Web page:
Use the slider above to scroll through all our projects

Projects

 Sara Sandberg 2017

creating@cardmakingparadise.com


Telephone:  004423 80988434

About us

Terms and Conditions

Home

Tutorials

Projects

Free

Tutorials

Templates

Beginners

Guide

Quotes

Contact

Sign up for our Newsletter

Free fun shaped card making templates for every occasion!

Cut out your kimono template and decorate it.  I have used pearlescent card here, sponged it with brilliance inks and stamped a pattern using brilliance blue and silver, embossing it with ultra clear embossing powder.  The edges have been sponged with blue brilliance ink.

Attach the collar pieces.

Attach the obi so that it slightly overlaps the bottom of the collar detail.  I have embossed my obi with a pearlescent embossing powder to give it that luxury silk look.  


Now let’s do the back view.

You have three pieces.  

Attach the bigger piece to the smaller piece so it overlaps it by about 1 cm.

Then attach the piece with the rounded edges.  I use sticky pads here just to give it that added depth.

Attach the back collar and you’re finished!

Kimono Card

{click here for template}

kimono .zip

Step 1

Step 2

Step 3

Step 4

In times gone by both men and women wore kimonos as every day costume – nowadays only women wear it as formal clothing.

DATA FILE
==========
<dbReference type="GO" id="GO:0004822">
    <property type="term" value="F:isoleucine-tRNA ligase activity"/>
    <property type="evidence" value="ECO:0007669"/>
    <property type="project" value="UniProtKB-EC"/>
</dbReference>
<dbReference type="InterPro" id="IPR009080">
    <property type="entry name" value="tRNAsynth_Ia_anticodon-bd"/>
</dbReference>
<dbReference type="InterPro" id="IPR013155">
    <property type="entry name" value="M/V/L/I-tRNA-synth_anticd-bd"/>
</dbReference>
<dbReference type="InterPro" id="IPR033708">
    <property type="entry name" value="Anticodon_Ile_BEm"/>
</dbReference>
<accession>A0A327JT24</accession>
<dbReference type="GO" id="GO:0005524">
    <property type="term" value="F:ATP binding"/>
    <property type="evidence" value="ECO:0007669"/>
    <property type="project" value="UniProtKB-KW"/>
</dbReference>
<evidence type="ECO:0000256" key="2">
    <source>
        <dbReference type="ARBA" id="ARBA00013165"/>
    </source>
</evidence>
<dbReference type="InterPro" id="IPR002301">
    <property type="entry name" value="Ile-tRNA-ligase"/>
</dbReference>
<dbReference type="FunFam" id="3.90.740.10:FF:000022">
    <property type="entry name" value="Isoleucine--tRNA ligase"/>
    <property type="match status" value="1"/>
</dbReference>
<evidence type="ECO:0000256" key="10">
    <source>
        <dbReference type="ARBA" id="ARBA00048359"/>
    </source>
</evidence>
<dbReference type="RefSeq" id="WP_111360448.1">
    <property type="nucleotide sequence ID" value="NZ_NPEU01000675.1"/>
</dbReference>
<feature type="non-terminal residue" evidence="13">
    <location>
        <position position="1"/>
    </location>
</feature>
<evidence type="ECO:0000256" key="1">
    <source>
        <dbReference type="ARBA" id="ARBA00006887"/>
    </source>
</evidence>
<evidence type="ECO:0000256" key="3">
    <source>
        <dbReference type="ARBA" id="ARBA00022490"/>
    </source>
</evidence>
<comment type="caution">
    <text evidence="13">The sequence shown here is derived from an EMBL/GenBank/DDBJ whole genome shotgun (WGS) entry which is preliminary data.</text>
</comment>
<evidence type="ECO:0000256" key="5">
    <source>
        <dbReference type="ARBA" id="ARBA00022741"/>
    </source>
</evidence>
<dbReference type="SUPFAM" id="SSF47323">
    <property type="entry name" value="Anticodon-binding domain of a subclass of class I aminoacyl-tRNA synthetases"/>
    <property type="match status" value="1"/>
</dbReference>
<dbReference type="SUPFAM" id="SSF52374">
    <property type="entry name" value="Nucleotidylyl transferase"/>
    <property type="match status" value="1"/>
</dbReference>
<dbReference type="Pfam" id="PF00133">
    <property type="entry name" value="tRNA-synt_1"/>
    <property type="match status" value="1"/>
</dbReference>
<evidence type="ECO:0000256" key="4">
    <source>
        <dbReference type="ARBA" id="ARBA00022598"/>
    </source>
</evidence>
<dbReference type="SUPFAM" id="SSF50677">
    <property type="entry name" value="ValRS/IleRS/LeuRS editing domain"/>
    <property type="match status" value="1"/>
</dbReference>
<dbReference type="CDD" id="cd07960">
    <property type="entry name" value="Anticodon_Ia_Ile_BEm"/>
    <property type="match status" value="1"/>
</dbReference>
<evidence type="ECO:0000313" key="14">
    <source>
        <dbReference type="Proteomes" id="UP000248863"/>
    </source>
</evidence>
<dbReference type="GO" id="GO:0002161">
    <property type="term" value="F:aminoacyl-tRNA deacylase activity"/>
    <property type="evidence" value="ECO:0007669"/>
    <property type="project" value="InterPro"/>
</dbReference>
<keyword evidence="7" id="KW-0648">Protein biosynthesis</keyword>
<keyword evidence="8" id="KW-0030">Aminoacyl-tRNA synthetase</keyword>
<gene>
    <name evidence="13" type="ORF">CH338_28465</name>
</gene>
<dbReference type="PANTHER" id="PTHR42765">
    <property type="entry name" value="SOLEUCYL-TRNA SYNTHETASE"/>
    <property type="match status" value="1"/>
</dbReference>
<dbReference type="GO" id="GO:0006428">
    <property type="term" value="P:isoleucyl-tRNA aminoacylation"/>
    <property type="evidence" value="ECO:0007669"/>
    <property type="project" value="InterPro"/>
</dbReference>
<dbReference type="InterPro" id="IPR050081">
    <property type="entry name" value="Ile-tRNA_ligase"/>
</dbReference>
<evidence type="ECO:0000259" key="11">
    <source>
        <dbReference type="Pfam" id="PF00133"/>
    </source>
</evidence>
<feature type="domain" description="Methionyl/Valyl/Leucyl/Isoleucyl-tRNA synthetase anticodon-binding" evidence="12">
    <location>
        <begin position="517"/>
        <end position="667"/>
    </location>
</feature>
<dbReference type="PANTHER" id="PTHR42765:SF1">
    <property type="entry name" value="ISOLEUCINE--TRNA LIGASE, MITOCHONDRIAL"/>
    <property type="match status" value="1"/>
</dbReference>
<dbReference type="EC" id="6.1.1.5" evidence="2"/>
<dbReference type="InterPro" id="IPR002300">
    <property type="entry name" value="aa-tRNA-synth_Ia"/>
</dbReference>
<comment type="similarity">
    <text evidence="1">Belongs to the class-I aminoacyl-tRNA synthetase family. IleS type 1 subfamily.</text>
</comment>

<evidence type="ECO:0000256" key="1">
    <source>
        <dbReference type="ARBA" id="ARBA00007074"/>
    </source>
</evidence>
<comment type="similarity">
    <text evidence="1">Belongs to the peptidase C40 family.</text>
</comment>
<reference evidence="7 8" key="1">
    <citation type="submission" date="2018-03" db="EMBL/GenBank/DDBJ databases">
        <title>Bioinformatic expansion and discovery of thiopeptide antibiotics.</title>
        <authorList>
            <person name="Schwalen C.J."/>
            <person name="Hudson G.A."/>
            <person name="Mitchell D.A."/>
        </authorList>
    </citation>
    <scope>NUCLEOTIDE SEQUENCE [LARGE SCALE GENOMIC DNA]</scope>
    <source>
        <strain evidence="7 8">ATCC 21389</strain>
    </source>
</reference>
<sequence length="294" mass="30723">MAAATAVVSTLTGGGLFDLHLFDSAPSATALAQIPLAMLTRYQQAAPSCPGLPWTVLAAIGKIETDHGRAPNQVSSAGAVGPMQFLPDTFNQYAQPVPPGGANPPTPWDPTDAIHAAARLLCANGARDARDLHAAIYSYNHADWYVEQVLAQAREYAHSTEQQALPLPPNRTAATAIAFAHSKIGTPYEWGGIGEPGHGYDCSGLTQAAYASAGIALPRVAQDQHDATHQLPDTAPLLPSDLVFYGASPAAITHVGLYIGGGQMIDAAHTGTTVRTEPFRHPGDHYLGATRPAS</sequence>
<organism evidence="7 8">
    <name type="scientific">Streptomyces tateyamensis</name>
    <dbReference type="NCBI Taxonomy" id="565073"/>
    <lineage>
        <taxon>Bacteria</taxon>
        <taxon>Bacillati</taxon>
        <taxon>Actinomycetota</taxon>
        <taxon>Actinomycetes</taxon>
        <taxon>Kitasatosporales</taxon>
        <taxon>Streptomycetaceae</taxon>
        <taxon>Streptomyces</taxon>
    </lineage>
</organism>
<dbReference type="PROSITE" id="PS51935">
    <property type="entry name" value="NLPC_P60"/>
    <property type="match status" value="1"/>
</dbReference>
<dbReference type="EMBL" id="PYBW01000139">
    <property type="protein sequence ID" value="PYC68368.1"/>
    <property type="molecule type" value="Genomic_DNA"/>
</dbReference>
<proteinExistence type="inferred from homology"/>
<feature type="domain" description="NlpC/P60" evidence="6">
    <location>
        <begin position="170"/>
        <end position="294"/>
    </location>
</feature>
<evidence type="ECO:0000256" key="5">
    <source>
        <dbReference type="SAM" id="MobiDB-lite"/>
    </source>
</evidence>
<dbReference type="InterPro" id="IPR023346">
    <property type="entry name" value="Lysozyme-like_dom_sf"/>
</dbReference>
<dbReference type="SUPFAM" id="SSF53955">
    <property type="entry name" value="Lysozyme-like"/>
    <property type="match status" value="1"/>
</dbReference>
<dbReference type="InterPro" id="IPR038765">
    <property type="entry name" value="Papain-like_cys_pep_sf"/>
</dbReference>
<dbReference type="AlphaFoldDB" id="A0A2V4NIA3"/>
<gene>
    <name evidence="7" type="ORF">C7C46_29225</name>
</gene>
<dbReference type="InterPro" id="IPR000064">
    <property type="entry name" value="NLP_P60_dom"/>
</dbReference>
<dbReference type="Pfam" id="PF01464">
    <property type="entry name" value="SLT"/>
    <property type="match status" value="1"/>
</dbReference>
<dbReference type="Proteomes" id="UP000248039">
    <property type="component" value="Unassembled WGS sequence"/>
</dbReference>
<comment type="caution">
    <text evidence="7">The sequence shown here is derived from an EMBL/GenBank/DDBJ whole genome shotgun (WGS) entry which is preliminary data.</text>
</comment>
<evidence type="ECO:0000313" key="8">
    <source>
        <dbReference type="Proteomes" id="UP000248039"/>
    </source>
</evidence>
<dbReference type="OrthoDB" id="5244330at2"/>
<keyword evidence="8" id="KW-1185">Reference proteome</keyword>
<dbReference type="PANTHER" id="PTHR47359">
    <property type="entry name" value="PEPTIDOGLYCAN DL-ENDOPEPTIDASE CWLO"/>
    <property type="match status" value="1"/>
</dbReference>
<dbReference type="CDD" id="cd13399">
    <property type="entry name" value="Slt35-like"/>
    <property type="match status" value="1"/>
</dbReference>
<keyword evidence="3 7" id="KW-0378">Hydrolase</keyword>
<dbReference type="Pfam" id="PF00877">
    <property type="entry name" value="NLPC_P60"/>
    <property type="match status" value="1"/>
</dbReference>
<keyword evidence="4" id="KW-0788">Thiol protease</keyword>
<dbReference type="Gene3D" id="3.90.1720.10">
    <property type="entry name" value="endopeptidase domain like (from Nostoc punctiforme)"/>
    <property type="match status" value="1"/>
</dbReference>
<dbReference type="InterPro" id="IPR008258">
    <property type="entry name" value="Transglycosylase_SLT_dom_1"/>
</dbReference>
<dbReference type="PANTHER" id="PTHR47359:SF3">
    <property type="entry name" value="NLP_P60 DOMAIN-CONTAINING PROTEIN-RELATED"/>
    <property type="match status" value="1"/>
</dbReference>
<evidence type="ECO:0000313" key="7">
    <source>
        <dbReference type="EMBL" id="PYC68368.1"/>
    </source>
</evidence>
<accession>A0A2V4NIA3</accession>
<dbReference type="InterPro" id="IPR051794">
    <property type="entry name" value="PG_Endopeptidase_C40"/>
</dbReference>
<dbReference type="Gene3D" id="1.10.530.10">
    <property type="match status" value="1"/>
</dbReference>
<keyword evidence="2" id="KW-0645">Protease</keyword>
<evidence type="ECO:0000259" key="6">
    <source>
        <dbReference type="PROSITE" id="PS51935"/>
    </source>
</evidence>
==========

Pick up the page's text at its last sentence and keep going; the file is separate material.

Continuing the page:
Usually Japanese women own only one kimono, this is usually given as a present by  parents or relatives.

The sash going round the kimono is called an obi.  The purpose of obi is not only to keep the wrapped kimono together, but also to shape the woman's body so that the shape of the womanly curves are not visible.  A cardboard or similar material is often added to smooth down the wrinkles of the obi to make it look more smooth and give it support.

It is said that there are over 300 different ways to tie woman's obi. However there are two styles which are most popular.  My template replicates the taiko style, which is named after taiko-bashi, (traditional drum shaped bridge) and resembles a horizontal cylinder of a drum.

Having discovered these facts about the kimono I felt it important that the kimono card should keep the obi in place and on show, which is why I haven’t made it a front opening card.